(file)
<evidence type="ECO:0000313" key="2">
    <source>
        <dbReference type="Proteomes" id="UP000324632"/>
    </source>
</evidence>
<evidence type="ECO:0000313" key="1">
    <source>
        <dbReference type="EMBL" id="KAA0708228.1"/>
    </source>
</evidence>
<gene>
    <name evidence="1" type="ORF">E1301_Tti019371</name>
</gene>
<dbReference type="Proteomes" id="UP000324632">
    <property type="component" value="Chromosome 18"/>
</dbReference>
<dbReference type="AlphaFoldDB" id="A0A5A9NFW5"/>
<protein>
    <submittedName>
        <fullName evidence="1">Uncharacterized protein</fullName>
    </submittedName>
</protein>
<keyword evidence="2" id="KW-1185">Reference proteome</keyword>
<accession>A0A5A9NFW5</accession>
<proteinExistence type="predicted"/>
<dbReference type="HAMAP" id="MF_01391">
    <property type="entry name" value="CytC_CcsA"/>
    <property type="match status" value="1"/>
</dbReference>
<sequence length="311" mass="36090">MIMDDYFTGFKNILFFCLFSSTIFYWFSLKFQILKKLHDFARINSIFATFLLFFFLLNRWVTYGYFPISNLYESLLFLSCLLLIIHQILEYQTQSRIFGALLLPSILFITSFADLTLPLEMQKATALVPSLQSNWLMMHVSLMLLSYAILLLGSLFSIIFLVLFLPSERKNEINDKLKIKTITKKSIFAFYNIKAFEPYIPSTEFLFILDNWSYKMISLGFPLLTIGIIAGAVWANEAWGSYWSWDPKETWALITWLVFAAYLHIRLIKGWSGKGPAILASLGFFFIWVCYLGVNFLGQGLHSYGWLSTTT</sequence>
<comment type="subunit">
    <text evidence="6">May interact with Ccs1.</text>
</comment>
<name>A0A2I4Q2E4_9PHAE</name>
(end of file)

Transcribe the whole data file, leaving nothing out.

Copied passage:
<evidence type="ECO:0000313" key="2">
    <source>
        <dbReference type="Proteomes" id="UP000324632"/>
    </source>
</evidence>
<evidence type="ECO:0000313" key="1">
    <source>
        <dbReference type="EMBL" id="KAA0708228.1"/>
    </source>
</evidence>
<gene>
    <name evidence="1" type="ORF">E1301_Tti019371</name>
</gene>
<dbReference type="Proteomes" id="UP000324632">
    <property type="component" value="Chromosome 18"/>
</dbReference>
<dbReference type="AlphaFoldDB" id="A0A5A9NFW5"/>
<protein>
    <submittedName>
        <fullName evidence="1">Uncharacterized protein</fullName>
    </submittedName>
</protein>
<keyword evidence="2" id="KW-1185">Reference proteome</keyword>
<accession>A0A5A9NFW5</accession>
<proteinExistence type="predicted"/>
<dbReference type="HAMAP" id="MF_01391">
    <property type="entry name" value="CytC_CcsA"/>
    <property type="match status" value="1"/>
</dbReference>
<sequence length="311" mass="36090">MIMDDYFTGFKNILFFCLFSSTIFYWFSLKFQILKKLHDFARINSIFATFLLFFFLLNRWVTYGYFPISNLYESLLFLSCLLLIIHQILEYQTQSRIFGALLLPSILFITSFADLTLPLEMQKATALVPSLQSNWLMMHVSLMLLSYAILLLGSLFSIIFLVLFLPSERKNEINDKLKIKTITKKSIFAFYNIKAFEPYIPSTEFLFILDNWSYKMISLGFPLLTIGIIAGAVWANEAWGSYWSWDPKETWALITWLVFAAYLHIRLIKGWSGKGPAILASLGFFFIWVCYLGVNFLGQGLHSYGWLSTTT</sequence>
<comment type="subunit">
    <text evidence="6">May interact with Ccs1.</text>
</comment>
<name>A0A2I4Q2E4_9PHAE</name>